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Tuesday, September 07, 2010

What Might Retributive Justice Be?

I have a new draft up on SSRN. Those of you teaching criminal law or sentencing law this semester or next may find it of interest as a possible teaching supplement. The paper is titled, What Might Retributive Justice Be?  Here's the abstract:

There are many conceptions of retributive justice. This paper is designed to articulate and defend a particular kind of retributive justice, one that I call the “Confrontational Conception of Retributivism,” or the CCR. This particular conception is political, not comprehensive, and thus is interested in defending the claim that *state* punishment is, as a general matter, warranted as a response to *legal* wrongdoing. Accordingly, the focus is on the legal manifestations of punishment, particularly within a liberal democracy; it is not concerned with justifying punishment in other spheres such as parent-child relations. Related to this account of state punishment is that its contours should be devised principally ex ante and that such punishment should be distributed through actors upon whom there are checks with respect to their remaining discretion.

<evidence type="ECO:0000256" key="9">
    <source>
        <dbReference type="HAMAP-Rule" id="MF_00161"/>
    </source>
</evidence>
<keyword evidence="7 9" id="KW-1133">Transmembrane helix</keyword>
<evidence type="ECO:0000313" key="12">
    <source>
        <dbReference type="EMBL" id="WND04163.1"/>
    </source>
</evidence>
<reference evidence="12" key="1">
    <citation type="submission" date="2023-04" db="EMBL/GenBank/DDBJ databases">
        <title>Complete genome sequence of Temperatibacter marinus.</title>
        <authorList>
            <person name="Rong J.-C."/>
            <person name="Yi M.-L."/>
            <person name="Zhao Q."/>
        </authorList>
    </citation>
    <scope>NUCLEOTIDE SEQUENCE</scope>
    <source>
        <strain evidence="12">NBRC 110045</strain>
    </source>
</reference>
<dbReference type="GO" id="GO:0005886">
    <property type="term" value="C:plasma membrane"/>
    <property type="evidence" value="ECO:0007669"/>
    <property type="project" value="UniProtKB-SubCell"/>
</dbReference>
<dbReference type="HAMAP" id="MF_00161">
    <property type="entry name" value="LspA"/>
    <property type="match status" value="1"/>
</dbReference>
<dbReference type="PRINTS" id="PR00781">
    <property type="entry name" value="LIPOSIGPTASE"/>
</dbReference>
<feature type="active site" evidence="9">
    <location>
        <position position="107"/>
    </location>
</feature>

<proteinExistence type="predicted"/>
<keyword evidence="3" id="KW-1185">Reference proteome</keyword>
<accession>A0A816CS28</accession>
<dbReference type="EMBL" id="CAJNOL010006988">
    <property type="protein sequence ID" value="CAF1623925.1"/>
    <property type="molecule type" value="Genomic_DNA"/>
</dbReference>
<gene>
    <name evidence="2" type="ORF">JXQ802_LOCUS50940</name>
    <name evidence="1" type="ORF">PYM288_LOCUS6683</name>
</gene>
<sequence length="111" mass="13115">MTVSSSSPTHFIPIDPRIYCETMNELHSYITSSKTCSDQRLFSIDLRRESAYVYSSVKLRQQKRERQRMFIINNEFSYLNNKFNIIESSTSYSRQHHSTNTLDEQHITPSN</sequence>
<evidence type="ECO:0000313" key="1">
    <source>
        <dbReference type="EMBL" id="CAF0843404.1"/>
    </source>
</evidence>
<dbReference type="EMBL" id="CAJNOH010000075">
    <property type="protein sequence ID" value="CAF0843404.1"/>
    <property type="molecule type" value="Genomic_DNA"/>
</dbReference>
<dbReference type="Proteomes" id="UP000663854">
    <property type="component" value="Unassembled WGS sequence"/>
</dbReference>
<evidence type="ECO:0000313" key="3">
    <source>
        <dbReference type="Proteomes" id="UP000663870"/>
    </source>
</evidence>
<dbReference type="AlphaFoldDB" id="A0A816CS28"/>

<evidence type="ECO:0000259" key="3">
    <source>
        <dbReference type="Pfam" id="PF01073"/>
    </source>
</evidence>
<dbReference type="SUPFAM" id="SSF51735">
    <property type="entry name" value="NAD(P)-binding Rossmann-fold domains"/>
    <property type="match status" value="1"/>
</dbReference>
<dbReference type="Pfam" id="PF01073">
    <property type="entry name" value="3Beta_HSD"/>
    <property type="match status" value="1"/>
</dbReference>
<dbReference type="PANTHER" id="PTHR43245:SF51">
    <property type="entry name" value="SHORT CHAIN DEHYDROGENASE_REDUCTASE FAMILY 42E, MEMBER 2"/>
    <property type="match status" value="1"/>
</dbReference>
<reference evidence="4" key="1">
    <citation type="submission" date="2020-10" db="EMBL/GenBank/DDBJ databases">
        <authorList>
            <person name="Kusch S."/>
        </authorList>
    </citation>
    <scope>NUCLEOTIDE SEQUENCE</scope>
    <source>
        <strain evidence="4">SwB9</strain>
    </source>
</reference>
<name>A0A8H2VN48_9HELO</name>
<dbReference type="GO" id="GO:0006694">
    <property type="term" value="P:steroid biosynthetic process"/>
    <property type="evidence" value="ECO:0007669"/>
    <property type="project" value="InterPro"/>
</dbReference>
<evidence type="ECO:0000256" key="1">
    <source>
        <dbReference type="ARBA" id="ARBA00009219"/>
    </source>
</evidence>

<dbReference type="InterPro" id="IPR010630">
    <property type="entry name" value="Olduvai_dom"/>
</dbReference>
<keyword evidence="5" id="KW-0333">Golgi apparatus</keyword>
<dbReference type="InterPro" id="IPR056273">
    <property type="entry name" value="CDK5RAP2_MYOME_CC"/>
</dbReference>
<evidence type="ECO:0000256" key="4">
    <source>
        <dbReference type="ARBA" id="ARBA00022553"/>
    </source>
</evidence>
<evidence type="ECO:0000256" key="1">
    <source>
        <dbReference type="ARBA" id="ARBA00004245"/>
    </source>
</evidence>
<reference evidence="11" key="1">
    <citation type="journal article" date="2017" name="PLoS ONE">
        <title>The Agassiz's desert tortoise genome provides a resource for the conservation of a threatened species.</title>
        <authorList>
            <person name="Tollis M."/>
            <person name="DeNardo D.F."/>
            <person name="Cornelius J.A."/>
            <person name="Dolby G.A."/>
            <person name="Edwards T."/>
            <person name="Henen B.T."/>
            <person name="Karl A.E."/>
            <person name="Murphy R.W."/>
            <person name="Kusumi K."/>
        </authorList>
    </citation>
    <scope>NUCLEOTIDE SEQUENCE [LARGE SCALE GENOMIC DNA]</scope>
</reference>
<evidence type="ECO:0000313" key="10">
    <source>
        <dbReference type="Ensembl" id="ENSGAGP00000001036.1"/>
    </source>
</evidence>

The paper here is a chapter in a volume forthcoming from Oxford including essays on the theory and practice of retributive justice. My paper in particular is an effort at restating, clarifying and correcting some of my prior work in retributive justice theory. It is, relatively speaking, reasonably short and might serve as a useful introduction for students and scholars wading into contemporary retributive justice theory.

Posted by Administrators on September 7, 2010 at 09:05 PM in Article Spotlight, Criminal Law, Dan Markel, Legal Theory | Permalink


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